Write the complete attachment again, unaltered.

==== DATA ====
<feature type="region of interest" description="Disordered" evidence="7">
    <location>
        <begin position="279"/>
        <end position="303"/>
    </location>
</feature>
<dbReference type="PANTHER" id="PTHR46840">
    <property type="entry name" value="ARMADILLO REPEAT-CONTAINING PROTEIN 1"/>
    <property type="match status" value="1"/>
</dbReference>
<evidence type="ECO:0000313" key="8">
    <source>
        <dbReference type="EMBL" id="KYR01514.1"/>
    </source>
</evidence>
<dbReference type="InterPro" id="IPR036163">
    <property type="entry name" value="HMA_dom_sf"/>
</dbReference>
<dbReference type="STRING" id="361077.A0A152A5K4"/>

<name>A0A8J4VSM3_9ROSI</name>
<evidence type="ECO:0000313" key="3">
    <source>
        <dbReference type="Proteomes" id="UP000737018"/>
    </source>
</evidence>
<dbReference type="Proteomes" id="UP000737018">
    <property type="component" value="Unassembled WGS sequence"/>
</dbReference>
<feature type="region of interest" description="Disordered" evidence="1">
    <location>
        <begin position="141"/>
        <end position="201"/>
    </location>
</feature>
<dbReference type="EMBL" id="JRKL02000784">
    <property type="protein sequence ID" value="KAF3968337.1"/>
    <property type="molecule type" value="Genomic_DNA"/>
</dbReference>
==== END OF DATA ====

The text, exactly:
<feature type="region of interest" description="Disordered" evidence="7">
    <location>
        <begin position="279"/>
        <end position="303"/>
    </location>
</feature>
<dbReference type="PANTHER" id="PTHR46840">
    <property type="entry name" value="ARMADILLO REPEAT-CONTAINING PROTEIN 1"/>
    <property type="match status" value="1"/>
</dbReference>
<evidence type="ECO:0000313" key="8">
    <source>
        <dbReference type="EMBL" id="KYR01514.1"/>
    </source>
</evidence>
<dbReference type="InterPro" id="IPR036163">
    <property type="entry name" value="HMA_dom_sf"/>
</dbReference>
<dbReference type="STRING" id="361077.A0A152A5K4"/>

<name>A0A8J4VSM3_9ROSI</name>
<evidence type="ECO:0000313" key="3">
    <source>
        <dbReference type="Proteomes" id="UP000737018"/>
    </source>
</evidence>
<dbReference type="Proteomes" id="UP000737018">
    <property type="component" value="Unassembled WGS sequence"/>
</dbReference>
<feature type="region of interest" description="Disordered" evidence="1">
    <location>
        <begin position="141"/>
        <end position="201"/>
    </location>
</feature>
<dbReference type="EMBL" id="JRKL02000784">
    <property type="protein sequence ID" value="KAF3968337.1"/>
    <property type="molecule type" value="Genomic_DNA"/>
</dbReference>